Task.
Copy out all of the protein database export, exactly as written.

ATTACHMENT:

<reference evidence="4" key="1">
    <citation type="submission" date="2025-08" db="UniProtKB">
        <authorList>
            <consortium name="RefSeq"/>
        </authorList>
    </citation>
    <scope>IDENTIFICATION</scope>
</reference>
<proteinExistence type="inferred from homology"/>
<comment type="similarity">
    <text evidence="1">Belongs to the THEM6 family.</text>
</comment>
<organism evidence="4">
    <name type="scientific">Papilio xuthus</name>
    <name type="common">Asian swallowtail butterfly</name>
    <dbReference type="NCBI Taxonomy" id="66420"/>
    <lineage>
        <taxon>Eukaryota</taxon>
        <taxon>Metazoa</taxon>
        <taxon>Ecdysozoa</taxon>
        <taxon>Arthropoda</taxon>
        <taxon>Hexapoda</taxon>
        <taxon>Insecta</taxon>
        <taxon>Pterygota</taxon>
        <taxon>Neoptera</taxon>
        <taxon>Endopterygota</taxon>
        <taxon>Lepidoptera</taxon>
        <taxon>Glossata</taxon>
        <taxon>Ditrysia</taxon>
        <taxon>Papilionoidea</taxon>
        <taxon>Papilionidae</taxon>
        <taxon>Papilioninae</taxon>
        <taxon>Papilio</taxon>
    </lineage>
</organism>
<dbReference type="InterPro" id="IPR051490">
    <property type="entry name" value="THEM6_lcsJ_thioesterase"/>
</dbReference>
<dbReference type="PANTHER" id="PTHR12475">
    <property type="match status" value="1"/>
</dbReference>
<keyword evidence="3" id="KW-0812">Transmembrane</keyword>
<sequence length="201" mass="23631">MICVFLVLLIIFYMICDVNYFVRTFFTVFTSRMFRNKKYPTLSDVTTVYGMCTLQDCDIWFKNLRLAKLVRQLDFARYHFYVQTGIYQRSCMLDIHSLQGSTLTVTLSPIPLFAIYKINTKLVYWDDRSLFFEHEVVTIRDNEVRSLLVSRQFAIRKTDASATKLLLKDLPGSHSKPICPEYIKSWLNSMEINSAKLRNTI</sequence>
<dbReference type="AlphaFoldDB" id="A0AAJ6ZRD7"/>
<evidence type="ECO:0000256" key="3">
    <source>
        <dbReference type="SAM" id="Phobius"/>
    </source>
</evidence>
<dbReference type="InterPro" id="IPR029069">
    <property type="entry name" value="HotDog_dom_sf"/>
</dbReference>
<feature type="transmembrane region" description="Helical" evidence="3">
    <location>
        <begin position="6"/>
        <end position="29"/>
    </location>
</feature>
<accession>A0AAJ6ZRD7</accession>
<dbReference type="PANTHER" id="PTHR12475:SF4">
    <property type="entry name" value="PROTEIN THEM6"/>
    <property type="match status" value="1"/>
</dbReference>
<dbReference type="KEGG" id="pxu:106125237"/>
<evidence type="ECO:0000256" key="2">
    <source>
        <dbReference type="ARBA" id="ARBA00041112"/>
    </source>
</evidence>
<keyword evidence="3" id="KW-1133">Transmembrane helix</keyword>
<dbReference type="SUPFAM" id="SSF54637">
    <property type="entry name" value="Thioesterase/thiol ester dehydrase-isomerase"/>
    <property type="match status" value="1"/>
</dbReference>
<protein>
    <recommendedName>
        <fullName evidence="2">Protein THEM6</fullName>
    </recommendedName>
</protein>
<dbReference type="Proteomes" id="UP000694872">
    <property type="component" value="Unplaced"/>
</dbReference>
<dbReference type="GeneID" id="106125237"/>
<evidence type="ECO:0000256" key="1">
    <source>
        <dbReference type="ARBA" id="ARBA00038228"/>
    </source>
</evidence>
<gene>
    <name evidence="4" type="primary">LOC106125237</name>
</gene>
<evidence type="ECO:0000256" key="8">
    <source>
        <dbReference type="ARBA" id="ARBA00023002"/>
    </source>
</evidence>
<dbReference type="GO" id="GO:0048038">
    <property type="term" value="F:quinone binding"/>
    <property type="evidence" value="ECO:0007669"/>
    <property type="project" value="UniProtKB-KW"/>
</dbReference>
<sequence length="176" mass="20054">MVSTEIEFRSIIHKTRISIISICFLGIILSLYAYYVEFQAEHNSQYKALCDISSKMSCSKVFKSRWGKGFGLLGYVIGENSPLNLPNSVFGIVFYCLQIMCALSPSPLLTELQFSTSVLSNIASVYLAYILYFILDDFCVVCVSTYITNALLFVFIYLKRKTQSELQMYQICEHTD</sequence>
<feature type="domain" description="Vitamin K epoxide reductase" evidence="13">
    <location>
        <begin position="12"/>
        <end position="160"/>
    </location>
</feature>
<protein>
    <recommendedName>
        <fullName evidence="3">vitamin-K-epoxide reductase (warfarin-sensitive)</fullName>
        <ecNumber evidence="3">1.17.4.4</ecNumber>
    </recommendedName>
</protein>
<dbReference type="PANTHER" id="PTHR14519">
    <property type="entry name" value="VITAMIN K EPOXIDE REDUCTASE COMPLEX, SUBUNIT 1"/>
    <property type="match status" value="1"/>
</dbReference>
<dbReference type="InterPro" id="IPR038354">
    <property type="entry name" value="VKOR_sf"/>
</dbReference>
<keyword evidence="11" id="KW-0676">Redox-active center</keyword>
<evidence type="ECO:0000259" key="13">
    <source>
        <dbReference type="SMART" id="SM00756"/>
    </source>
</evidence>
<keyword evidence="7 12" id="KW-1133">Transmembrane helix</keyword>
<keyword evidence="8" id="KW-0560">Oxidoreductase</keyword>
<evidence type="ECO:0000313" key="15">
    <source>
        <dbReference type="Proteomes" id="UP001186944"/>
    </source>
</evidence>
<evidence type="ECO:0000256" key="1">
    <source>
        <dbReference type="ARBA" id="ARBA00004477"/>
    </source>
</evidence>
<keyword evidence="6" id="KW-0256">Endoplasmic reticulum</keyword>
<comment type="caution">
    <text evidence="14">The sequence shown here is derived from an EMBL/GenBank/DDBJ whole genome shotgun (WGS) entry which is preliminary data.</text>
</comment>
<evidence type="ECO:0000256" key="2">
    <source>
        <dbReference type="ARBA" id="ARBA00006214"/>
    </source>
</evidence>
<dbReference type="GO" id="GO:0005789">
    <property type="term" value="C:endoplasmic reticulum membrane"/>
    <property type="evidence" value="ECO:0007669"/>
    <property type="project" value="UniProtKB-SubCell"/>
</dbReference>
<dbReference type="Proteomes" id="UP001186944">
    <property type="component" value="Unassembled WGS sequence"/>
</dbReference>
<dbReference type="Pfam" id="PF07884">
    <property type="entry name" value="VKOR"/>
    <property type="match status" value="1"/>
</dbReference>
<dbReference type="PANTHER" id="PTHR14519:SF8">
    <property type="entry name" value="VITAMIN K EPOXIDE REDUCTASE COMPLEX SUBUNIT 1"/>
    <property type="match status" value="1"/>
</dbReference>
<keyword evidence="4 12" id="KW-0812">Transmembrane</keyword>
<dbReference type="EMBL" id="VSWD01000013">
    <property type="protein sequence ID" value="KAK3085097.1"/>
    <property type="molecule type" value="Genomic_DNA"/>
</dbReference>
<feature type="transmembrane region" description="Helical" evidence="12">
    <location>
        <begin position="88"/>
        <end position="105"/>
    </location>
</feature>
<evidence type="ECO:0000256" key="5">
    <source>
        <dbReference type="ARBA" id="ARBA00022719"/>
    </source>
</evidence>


<reference evidence="4" key="1">
    <citation type="submission" date="2025-08" db="UniProtKB">
        <authorList>
            <consortium name="RefSeq"/>
        </authorList>
    </citation>
    <scope>IDENTIFICATION</scope>
</reference>
<proteinExistence type="inferred from homology"/>
<comment type="similarity">
    <text evidence="1">Belongs to the THEM6 family.</text>
</comment>
<organism evidence="4">
    <name type="scientific">Papilio xuthus</name>
    <name type="common">Asian swallowtail butterfly</name>
    <dbReference type="NCBI Taxonomy" id="66420"/>
    <lineage>
        <taxon>Eukaryota</taxon>
        <taxon>Metazoa</taxon>
        <taxon>Ecdysozoa</taxon>
        <taxon>Arthropoda</taxon>
        <taxon>Hexapoda</taxon>
        <taxon>Insecta</taxon>
        <taxon>Pterygota</taxon>
        <taxon>Neoptera</taxon>
        <taxon>Endopterygota</taxon>
        <taxon>Lepidoptera</taxon>
        <taxon>Glossata</taxon>
        <taxon>Ditrysia</taxon>
        <taxon>Papilionoidea</taxon>
        <taxon>Papilionidae</taxon>
        <taxon>Papilioninae</taxon>
        <taxon>Papilio</taxon>
    </lineage>
</organism>
<dbReference type="InterPro" id="IPR051490">
    <property type="entry name" value="THEM6_lcsJ_thioesterase"/>
</dbReference>
<dbReference type="PANTHER" id="PTHR12475">
    <property type="match status" value="1"/>
</dbReference>
<keyword evidence="3" id="KW-0812">Transmembrane</keyword>
<sequence length="201" mass="23631">MICVFLVLLIIFYMICDVNYFVRTFFTVFTSRMFRNKKYPTLSDVTTVYGMCTLQDCDIWFKNLRLAKLVRQLDFARYHFYVQTGIYQRSCMLDIHSLQGSTLTVTLSPIPLFAIYKINTKLVYWDDRSLFFEHEVVTIRDNEVRSLLVSRQFAIRKTDASATKLLLKDLPGSHSKPICPEYIKSWLNSMEINSAKLRNTI</sequence>
<dbReference type="AlphaFoldDB" id="A0AAJ6ZRD7"/>
<evidence type="ECO:0000256" key="3">
    <source>
        <dbReference type="SAM" id="Phobius"/>
    </source>
</evidence>
<dbReference type="InterPro" id="IPR029069">
    <property type="entry name" value="HotDog_dom_sf"/>
</dbReference>
<feature type="transmembrane region" description="Helical" evidence="3">
    <location>
        <begin position="6"/>
        <end position="29"/>
    </location>
</feature>
<accession>A0AAJ6ZRD7</accession>
<dbReference type="PANTHER" id="PTHR12475:SF4">
    <property type="entry name" value="PROTEIN THEM6"/>
    <property type="match status" value="1"/>
</dbReference>
<dbReference type="KEGG" id="pxu:106125237"/>
<evidence type="ECO:0000256" key="2">
    <source>
        <dbReference type="ARBA" id="ARBA00041112"/>
    </source>
</evidence>
<keyword evidence="3" id="KW-1133">Transmembrane helix</keyword>
<dbReference type="SUPFAM" id="SSF54637">
    <property type="entry name" value="Thioesterase/thiol ester dehydrase-isomerase"/>
    <property type="match status" value="1"/>
</dbReference>
<protein>
    <recommendedName>
        <fullName evidence="2">Protein THEM6</fullName>
    </recommendedName>
</protein>
<dbReference type="Proteomes" id="UP000694872">
    <property type="component" value="Unplaced"/>
</dbReference>
<dbReference type="GeneID" id="106125237"/>
<evidence type="ECO:0000256" key="1">
    <source>
        <dbReference type="ARBA" id="ARBA00038228"/>
    </source>
</evidence>
<gene>
    <name evidence="4" type="primary">LOC106125237</name>
</gene>
<evidence type="ECO:0000256" key="8">
    <source>
        <dbReference type="ARBA" id="ARBA00023002"/>
    </source>
</evidence>
<dbReference type="GO" id="GO:0048038">
    <property type="term" value="F:quinone binding"/>
    <property type="evidence" value="ECO:0007669"/>
    <property type="project" value="UniProtKB-KW"/>
</dbReference>
<sequence length="176" mass="20054">MVSTEIEFRSIIHKTRISIISICFLGIILSLYAYYVEFQAEHNSQYKALCDISSKMSCSKVFKSRWGKGFGLLGYVIGENSPLNLPNSVFGIVFYCLQIMCALSPSPLLTELQFSTSVLSNIASVYLAYILYFILDDFCVVCVSTYITNALLFVFIYLKRKTQSELQMYQICEHTD</sequence>
<feature type="domain" description="Vitamin K epoxide reductase" evidence="13">
    <location>
        <begin position="12"/>
        <end position="160"/>
    </location>
</feature>
<protein>
    <recommendedName>
        <fullName evidence="3">vitamin-K-epoxide reductase (warfarin-sensitive)</fullName>
        <ecNumber evidence="3">1.17.4.4</ecNumber>
    </recommendedName>
</protein>
<dbReference type="PANTHER" id="PTHR14519">
    <property type="entry name" value="VITAMIN K EPOXIDE REDUCTASE COMPLEX, SUBUNIT 1"/>
    <property type="match status" value="1"/>
</dbReference>
<dbReference type="InterPro" id="IPR038354">
    <property type="entry name" value="VKOR_sf"/>
</dbReference>
<keyword evidence="11" id="KW-0676">Redox-active center</keyword>
<evidence type="ECO:0000259" key="13">
    <source>
        <dbReference type="SMART" id="SM00756"/>
    </source>
</evidence>
<keyword evidence="7 12" id="KW-1133">Transmembrane helix</keyword>
<keyword evidence="8" id="KW-0560">Oxidoreductase</keyword>
<evidence type="ECO:0000313" key="15">
    <source>
        <dbReference type="Proteomes" id="UP001186944"/>
    </source>
</evidence>
<evidence type="ECO:0000256" key="1">
    <source>
        <dbReference type="ARBA" id="ARBA00004477"/>
    </source>
</evidence>
<keyword evidence="6" id="KW-0256">Endoplasmic reticulum</keyword>
<comment type="caution">
    <text evidence="14">The sequence shown here is derived from an EMBL/GenBank/DDBJ whole genome shotgun (WGS) entry which is preliminary data.</text>
</comment>
<evidence type="ECO:0000256" key="2">
    <source>
        <dbReference type="ARBA" id="ARBA00006214"/>
    </source>
</evidence>
<dbReference type="GO" id="GO:0005789">
    <property type="term" value="C:endoplasmic reticulum membrane"/>
    <property type="evidence" value="ECO:0007669"/>
    <property type="project" value="UniProtKB-SubCell"/>
</dbReference>
<dbReference type="Proteomes" id="UP001186944">
    <property type="component" value="Unassembled WGS sequence"/>
</dbReference>
<dbReference type="Pfam" id="PF07884">
    <property type="entry name" value="VKOR"/>
    <property type="match status" value="1"/>
</dbReference>
<dbReference type="PANTHER" id="PTHR14519:SF8">
    <property type="entry name" value="VITAMIN K EPOXIDE REDUCTASE COMPLEX SUBUNIT 1"/>
    <property type="match status" value="1"/>
</dbReference>
<keyword evidence="4 12" id="KW-0812">Transmembrane</keyword>
<dbReference type="EMBL" id="VSWD01000013">
    <property type="protein sequence ID" value="KAK3085097.1"/>
    <property type="molecule type" value="Genomic_DNA"/>
</dbReference>
<feature type="transmembrane region" description="Helical" evidence="12">
    <location>
        <begin position="88"/>
        <end position="105"/>
    </location>
</feature>
<evidence type="ECO:0000256" key="5">
    <source>
        <dbReference type="ARBA" id="ARBA00022719"/>
    </source>
</evidence>